Reframe Iran: Journalists can glean remarkable insights into the social and cultural tensions of a region by studying the lives and experiences of its artists. These insights are particularly important in countries whose cultures have been misconstrued by traditional reporting in mainstream media. Built on this notion, Reframe Iran will present 40 profiles of Iranian artists living both in Iran and abroad, using text, photo, and the innovative medium of immersive video. The Refame Iran team consists of Matt Yu, PhD candidate in electrical engineering at Stanford University, and Alexandra Glorioso, Joao Inada and Matteo Lonardi, students at the Graduate School of Journalism at Columbia University.
Science Surveyor: One of the biggest challenges facing science journalists is the ability to quickly contextualize journal articles they are reporting on deadline. Science Surveyor is a tool that can help science journalists and others rapidly and effectively characterize the scientific literature for any topic by providing a contextual consensus, a timeline of publications surrounding the topic, and categorized funding. The Science Surveyor team consists of Marguerite Holloway, director of science and environmental journalism and assistant professor at the Columbia Journalism School; Laura Kurgan, director of the Spatial Information Design Lab at the Graduate School of Architecture, Preservation and Planning at Columbia University; and Juan Francisco Saldarriaga, associate research scholar and adjunct assistant professor of urban planning at the Graduate School of Architecture, Preservation and Planning at Columbia University. The Science Surveyor proposal also includes representation from Stanford – Laura Moorhead and Cheryl Holzmeyer, a Ph.D. candidate and a postdoctoral research fellow, respectively, at the Graduate School of Education, and Juan Pablo Alperin, a Ph.D. candidate with the Public Knowledge Project.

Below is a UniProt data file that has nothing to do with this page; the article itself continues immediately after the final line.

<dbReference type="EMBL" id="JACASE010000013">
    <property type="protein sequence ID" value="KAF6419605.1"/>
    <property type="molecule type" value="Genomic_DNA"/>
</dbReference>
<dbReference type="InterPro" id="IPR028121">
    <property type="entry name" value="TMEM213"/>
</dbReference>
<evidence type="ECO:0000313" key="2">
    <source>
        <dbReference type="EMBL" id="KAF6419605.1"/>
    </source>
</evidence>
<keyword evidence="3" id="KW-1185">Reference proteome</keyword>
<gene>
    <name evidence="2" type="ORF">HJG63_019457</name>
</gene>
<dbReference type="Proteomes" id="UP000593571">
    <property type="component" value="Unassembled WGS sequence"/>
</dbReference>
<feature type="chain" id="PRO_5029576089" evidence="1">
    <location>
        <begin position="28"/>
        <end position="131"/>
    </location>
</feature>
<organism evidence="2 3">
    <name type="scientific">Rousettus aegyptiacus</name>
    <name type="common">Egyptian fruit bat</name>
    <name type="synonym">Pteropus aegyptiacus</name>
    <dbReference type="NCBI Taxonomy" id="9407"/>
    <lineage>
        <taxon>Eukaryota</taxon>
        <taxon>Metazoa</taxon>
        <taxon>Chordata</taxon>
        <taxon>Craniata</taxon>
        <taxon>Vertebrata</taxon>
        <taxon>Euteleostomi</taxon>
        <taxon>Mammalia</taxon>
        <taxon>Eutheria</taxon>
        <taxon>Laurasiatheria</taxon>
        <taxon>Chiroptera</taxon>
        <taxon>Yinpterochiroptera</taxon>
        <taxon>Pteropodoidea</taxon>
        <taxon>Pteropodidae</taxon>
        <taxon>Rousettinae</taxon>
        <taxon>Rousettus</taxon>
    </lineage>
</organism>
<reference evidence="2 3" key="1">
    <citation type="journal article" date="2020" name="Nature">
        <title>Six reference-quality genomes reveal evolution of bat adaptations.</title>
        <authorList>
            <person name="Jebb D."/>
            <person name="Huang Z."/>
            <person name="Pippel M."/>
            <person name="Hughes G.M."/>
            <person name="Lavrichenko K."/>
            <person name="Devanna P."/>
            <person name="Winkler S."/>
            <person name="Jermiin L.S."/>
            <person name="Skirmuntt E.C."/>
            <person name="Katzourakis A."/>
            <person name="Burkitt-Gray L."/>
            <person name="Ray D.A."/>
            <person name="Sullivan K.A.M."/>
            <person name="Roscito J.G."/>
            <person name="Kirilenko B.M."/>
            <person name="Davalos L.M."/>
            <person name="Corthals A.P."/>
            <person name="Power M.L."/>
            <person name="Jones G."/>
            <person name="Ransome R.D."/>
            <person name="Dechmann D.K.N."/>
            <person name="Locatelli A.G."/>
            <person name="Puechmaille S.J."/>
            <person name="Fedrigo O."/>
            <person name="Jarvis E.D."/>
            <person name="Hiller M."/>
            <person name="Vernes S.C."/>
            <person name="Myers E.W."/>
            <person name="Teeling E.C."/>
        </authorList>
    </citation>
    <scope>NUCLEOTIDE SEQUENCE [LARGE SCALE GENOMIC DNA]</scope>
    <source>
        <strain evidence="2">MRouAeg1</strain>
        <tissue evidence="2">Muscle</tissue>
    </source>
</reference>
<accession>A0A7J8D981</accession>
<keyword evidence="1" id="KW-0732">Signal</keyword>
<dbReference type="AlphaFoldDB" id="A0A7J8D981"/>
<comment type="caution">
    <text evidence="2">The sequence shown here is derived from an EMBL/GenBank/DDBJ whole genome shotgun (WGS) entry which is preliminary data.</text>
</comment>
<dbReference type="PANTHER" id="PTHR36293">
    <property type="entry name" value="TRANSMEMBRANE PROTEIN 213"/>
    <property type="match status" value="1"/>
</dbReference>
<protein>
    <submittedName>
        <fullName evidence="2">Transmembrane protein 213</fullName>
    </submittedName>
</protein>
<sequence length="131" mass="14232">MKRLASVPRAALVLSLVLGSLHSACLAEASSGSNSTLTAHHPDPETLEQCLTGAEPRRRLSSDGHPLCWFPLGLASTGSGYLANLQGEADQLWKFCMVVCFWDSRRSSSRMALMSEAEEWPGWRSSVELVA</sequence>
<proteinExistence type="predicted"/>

Visual Genome: Visual Genome seeks to enable journalists to effectively gather crowd-sourced breaking news images and videos in near real time, extract meta-data and relationships from these images, and utilize them to enhance the quality of their articles and reports. The Visual Genome team consists of Ranjay Krishna, a graduate student in computer science at Stanford Engineering, and Justin Johnson, a PhD candidate in computer science at Stanford Engineering.
Widescope and Synapp: Widescope and Synapp, a 2013-14 Magic Grant recipient, will receive renewed funding to scale up the current systems to achieve widespread usage and impact by partnering with governments, schools, and media organizations. Additionally, the team will further develop and implement algorithms and mechanisms for more effective aggregation and collaboration, all in an effort to posit online social media as an enabler of deliberative and participatory democracy. The Widescope and Synapp team consists of David Lee, a PhD candidate in electrical engineering at Stanford Engineering, and Sukolsak Sakshuwong, a graduate student in computer science at Stanford Engineering.
In addition to Magic Grants, the endowment gift from Helen Gurley Brown funds four fellowships a year, two at Columbia and two at Stanford. These will be announced